This article will attempt to provide a start guide to begin using the processing image platform PixInsight from the first and most basic steps, aimed to newbie users. The purpose of this guide is to show easily the most important concepts related to the use of the interface, which once learned will allow confidently advance in the use of the different processing tools.
There are several ways to open an image:
Once opened the image it will have assigned an unique identifier within the application (ID) which appears next to the file name in the title bar of the window. This identifier can be edited (see Set Image Identifier). The title bar of the image window is also shared by other data: channels (eg: RGB) and zoom level (eg: 1:1 = 100%). In turn, each image window has in his left side a view selector where is always first the main view (the main image) and then underneath, the previews that were created.
Two basic functions to examine a picture are zoom and pan. There are several ways to zoom the image, being the most simple rotate the mouse wheel forward to zoom out and backward to zoom in. Note how zoom factor change in the title bar of the image window. In zoom tool bar can be found other ways to change it and also keyboard shortcuts:
Pan (image shift), can be activated from Tool Bar Mode or using the keyboard shortcut ALT+P. Once activated, by clicking and dragging you can scroll the image without using the scroll bars of the window. Another practical option is to use the button on the mouse wheel if your mouse has it. Pressing the wheel (without turning) momentary switches to Pan Mode while holding. Moving the mouse-click wheel can move the image. A keyboard shortcut that can also be useful is to press the spacebar: it switches to Pan Mode while you hold down the spacebar, allowing clicking and dragging with the mouse.
See how to clone pan and zoom from one image to other.
The previews are fundamentals elements in the use of PixInsight. They can be created in the desired number being always size boxes at choice (even covering the entire picture if necessary) and located where required within the image window. The fastest and easiest way to create a preview is to use the New Preview Mode tool located in the Preview toolbar (see Tool Bar - Preview if disabled), and always from the main view of the image draw a rectangle in the desired size clicking, holding and dragging, and then releasing the button.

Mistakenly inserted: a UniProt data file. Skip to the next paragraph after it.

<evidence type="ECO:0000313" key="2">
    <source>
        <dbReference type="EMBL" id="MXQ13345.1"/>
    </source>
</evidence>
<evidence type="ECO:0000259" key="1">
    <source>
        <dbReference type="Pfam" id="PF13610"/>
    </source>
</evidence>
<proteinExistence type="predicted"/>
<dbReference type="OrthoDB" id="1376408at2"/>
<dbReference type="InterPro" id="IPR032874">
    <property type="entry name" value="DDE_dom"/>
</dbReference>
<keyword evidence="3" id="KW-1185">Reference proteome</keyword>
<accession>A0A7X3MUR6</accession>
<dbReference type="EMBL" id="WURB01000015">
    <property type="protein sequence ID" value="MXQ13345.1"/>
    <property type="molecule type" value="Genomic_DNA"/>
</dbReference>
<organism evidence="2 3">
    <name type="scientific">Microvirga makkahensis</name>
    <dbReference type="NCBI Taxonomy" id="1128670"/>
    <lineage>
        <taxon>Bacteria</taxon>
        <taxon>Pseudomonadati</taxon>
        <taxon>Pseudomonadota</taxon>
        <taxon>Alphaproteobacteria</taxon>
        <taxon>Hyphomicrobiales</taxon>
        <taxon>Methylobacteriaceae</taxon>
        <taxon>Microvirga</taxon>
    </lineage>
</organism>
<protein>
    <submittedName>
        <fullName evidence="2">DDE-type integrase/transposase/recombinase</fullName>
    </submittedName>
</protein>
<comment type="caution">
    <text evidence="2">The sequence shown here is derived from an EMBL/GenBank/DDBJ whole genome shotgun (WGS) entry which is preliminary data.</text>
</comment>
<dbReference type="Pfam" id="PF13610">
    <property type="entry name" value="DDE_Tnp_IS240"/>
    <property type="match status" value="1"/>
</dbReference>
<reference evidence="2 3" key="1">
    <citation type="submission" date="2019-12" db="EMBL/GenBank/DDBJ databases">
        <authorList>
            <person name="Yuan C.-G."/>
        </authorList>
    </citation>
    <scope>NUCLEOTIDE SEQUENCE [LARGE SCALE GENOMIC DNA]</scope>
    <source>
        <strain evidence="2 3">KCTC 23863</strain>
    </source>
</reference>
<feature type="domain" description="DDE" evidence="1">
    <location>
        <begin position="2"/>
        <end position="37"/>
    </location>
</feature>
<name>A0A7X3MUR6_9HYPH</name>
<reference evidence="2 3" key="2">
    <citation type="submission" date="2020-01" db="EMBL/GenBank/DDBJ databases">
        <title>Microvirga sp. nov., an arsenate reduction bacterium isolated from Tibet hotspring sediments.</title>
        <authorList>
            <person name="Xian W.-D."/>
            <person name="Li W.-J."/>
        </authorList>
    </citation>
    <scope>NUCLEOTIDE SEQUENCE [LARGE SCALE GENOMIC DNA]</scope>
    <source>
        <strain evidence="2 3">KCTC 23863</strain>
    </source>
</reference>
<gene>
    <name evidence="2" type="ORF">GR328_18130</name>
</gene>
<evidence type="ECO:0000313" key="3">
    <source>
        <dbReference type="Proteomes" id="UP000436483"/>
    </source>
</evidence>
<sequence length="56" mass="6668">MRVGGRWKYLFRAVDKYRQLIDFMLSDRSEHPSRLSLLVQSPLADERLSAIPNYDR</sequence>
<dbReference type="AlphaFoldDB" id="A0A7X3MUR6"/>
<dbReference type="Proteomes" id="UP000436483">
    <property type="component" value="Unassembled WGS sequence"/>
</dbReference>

The generated preview will join the view selector with its own ID. Click on the appropriate preview view to access it. Immediately after generating a preview the tool changes to edit mode and may (always from the main view) change the size and position by dragging the rectangle and moving edges or corners.
The Process Console is always present and visible with each applied process or script. It is the place where processes will return data about the execution thereof. In turn can be entered by writing different commands, from the simple ones (eg: clear and then ENTER to clean it) to others more complex (see Command Line Interface). It is a browser window that will open each time a process or script is applied. At first the data may be somewhat disconcerting, but with practice many of them will be good reference.
In the bottom of the console is the Pause/Abort button that when pressed during the execution of a process, interrupt its task and warn the user about the termination of the process.
The process modules can be found in Process Explorer browser window (the most frequently used) and in the Process menu. There are nodes grouped into process families, and these nodes can be expanded and collapsed. There are also included two special nodes: One of favorites (Favorites, where can be added the most used processes) and another where all processes (All Processes) are listed.
To open a process window double click on the name or icon. Process windows share many features in its lower part, where there are located icons with different functions. Several of these icons are always present in all processes, while others are just in a few. The following example shows the bottom of the window HistogramTransformation process (HT).
A long list of processes (HistogramTransformation, CurvesTransformation, etc.) can be applied directly on the main image or preview by dragging and dropping the instance icon (blue triangle) on the target image or preview, or by pressing Apply (F5) to apply on the active view.
When applying a process on a preview changes can be displayed instantly (between the original and the new state) using the Undo Preview / Redo Preview button on the Preview Tool bar. This allows to compare the results immediately. Note that the same button changes from one state to another and consecutive clicks show the before and after application of the process on the preview.
The previews are volatile: if not specified otherwise, the result of a process applied to a preview is eliminated by applying any process to the same preview again. The previews always take as reference the data of the main view (the image data). Two consecutive applications of a process on the same preview will result in only the application of the latter process, eliminating the results of applying the first.